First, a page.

Have you ever experienced an eye twitch? Eye twitching, eyelid tics and spasms are pretty common. Sudden-onset eyelid twitching is almost always benign, meaning the condition is not serious or a sign of a medical problem.   Usually only the bottom lid of one eye is involved, but the top eyelid also can twitch. Eye twitches usually come and go, but they can last for weeks or even months. The best option for making the twitching stop is figuring out the cause.
The main causes are:  
1. Stress: Eye twitching can be one sign of stress, especially when it is related to vision problems such as eye strain (see below). Reducing the cause of the stress can help make the twitching stop.  
2. Tiredness: A lack of sleep, whether because of stress or some other reason, can trigger eyelid spasms.  
3. Eye strain: Vision-related stress can occur if you need glasses or a change of prescription. Or, eye strain may be caused by overuse of computers, tablets and smartphones. If you spend a lot of time on the computer, I recommend talking to your eye doctor about special computer eyeglasses.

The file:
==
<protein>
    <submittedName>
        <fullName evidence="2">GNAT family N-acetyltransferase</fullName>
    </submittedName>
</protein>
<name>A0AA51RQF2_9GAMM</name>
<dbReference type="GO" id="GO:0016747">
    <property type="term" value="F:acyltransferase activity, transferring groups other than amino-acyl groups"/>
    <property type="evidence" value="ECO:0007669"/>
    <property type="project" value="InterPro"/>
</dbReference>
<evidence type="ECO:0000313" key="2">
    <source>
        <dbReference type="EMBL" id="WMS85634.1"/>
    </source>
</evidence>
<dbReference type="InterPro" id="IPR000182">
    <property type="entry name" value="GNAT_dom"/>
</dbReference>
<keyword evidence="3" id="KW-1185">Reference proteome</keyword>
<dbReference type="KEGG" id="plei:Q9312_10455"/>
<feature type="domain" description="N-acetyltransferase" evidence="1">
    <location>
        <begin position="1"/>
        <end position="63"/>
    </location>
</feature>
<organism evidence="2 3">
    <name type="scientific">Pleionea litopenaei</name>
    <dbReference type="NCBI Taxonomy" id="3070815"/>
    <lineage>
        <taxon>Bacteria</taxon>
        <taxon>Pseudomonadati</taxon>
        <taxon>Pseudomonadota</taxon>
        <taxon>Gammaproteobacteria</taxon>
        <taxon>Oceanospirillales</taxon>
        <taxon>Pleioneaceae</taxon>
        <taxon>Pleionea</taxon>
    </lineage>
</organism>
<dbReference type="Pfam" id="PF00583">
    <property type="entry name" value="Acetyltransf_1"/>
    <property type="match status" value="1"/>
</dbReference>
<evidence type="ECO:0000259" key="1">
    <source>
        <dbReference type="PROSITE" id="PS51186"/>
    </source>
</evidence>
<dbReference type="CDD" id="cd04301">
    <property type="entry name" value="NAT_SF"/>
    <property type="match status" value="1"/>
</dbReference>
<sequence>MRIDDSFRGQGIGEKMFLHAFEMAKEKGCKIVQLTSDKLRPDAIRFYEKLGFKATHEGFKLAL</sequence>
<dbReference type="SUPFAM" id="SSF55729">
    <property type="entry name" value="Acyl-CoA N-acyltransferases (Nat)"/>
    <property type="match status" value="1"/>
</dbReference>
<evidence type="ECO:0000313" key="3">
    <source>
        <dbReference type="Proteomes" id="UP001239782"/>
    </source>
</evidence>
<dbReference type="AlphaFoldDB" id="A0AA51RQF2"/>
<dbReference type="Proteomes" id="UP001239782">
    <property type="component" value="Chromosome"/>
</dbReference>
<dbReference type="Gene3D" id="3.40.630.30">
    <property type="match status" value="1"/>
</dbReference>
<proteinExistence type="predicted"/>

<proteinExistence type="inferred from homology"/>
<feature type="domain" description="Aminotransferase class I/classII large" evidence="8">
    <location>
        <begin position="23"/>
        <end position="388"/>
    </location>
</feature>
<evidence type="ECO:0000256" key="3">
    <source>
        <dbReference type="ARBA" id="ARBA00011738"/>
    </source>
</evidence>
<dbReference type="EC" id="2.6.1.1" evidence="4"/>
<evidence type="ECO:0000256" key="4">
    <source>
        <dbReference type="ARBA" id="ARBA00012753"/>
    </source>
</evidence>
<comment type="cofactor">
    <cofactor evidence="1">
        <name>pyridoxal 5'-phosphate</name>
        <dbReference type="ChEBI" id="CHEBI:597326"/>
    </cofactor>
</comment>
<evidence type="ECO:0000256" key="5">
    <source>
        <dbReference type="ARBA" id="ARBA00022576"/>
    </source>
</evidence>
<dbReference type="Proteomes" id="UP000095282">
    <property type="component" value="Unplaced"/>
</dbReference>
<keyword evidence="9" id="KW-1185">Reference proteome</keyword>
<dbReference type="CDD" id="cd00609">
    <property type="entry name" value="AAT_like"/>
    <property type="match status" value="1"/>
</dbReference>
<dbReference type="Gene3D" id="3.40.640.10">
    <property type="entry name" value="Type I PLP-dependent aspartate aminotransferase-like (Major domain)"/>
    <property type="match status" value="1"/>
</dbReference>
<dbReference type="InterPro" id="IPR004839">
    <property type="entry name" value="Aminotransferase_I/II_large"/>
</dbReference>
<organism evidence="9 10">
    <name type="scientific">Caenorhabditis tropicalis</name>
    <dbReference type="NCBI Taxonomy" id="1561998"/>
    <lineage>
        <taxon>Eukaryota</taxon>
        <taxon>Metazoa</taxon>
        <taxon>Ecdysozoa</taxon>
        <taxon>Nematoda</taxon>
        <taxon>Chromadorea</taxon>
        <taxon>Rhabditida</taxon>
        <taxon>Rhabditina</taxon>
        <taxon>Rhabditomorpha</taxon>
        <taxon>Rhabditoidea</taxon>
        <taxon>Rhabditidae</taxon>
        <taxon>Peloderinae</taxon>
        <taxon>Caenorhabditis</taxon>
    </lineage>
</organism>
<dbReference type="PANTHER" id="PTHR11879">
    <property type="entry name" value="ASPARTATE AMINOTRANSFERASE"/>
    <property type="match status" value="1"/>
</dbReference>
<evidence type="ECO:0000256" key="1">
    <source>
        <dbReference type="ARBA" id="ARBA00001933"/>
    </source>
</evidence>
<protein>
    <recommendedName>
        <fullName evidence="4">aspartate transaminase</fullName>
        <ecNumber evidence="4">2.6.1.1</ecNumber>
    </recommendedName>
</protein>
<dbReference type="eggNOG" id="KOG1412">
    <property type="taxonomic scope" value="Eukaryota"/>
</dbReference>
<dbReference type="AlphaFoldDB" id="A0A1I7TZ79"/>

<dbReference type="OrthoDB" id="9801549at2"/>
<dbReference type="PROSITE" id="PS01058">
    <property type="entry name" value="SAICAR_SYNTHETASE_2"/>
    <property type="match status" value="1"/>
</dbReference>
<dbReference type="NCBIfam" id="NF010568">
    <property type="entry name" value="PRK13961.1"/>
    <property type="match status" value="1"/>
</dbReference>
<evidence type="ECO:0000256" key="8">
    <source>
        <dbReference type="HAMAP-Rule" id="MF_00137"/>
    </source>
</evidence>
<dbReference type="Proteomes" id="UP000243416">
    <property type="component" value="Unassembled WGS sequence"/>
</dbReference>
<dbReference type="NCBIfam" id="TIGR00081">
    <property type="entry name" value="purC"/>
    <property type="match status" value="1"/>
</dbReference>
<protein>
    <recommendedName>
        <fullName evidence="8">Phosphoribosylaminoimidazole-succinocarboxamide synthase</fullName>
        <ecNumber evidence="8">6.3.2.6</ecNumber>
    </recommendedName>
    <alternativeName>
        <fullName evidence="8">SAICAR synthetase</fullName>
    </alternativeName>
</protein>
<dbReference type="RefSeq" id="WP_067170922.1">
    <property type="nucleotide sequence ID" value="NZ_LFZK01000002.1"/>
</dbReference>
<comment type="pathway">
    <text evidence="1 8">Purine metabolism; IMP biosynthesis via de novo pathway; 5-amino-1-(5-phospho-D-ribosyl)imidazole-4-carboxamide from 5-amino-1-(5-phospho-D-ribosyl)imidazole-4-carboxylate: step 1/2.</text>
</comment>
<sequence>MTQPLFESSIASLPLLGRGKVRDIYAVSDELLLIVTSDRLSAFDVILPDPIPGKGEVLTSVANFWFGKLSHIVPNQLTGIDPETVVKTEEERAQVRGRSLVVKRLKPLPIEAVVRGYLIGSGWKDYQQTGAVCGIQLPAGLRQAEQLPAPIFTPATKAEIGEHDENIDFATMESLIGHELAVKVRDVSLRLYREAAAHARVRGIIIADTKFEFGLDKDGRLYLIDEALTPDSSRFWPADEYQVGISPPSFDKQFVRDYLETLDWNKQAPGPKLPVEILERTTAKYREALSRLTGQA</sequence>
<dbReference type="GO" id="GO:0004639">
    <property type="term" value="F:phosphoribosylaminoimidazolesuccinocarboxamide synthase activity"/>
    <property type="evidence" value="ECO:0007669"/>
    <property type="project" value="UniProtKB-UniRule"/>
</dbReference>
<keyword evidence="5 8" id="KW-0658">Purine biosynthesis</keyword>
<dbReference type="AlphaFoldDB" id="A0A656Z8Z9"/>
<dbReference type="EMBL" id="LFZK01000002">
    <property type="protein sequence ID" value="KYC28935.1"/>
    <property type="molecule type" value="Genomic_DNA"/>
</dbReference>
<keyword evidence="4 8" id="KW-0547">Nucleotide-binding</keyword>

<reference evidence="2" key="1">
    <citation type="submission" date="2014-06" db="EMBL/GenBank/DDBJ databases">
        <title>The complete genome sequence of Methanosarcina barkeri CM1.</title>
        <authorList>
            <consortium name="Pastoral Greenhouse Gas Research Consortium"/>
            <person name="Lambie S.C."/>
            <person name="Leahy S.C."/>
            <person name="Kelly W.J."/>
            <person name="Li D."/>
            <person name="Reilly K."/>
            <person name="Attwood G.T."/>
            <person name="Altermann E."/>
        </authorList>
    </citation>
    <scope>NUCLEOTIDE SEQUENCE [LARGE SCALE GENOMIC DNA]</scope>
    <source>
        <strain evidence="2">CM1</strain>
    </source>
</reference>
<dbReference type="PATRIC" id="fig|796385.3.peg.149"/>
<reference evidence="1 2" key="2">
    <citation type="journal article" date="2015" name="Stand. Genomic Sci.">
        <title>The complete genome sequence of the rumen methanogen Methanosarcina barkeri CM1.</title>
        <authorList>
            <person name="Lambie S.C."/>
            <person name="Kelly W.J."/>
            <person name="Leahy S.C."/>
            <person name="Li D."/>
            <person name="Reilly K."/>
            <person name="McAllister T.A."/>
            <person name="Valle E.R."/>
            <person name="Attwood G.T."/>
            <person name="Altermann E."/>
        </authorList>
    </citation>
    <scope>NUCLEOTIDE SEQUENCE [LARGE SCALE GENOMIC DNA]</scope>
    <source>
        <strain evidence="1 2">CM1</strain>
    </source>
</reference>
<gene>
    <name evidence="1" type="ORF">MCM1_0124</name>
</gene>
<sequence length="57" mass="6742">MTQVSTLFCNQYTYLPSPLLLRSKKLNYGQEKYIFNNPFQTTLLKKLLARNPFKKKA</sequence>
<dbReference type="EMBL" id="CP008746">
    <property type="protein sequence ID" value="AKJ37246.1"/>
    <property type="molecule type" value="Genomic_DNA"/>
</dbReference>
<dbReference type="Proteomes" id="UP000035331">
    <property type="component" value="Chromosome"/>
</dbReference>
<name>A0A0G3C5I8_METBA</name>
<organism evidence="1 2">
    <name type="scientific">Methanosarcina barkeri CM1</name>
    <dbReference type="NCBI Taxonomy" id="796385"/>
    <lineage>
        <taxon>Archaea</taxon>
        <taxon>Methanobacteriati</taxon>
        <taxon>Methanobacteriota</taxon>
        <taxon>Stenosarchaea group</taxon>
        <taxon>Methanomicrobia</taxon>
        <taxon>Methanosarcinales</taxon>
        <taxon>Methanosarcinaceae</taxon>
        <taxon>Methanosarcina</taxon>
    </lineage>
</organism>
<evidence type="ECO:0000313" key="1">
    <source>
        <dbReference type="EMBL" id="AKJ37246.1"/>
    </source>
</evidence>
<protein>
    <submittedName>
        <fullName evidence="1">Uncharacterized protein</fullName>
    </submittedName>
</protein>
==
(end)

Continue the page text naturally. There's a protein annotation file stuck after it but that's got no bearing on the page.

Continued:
4. Caffeine and alcohol: If your caffeine (coffee, tea, soda, etc.) and/or alcohol intake has increased and you are having twitches, cutting back is worth a try.  
5. Dry eyes: More than half of the older population experiences dry eyes. Dry eyes also are very common for people who use computers, take certain medications (antihistamines, antidepressants, etc.), wear contact lenses and consume caffeine and/or alcohol.  
6. Nutritional imbalances: A lack of certain nutritional substances, such as magnesium, can trigger eyelid spasms. If you suspect a nutritional deficiency may be affecting you, I suggest talking this over with your family doctor for expert advice.  
7. Allergies: When eyes are rubbed, this releases histamine into the lid tissues and the tears. Some evidence indicates that histamine can cause eyelid twitching. To offset this problem, some eye doctors recommend antihistamine eye drops or tablets to help some eyelid twitches. But, as I wrote earlier, antihistamines also can cause dry eyes. So, it’s best to work with your eye doctor to make sure you’re making the right decision.

Courtesy of KyForward

Posted on 2015-04-30 by Dr. Dawn Stratton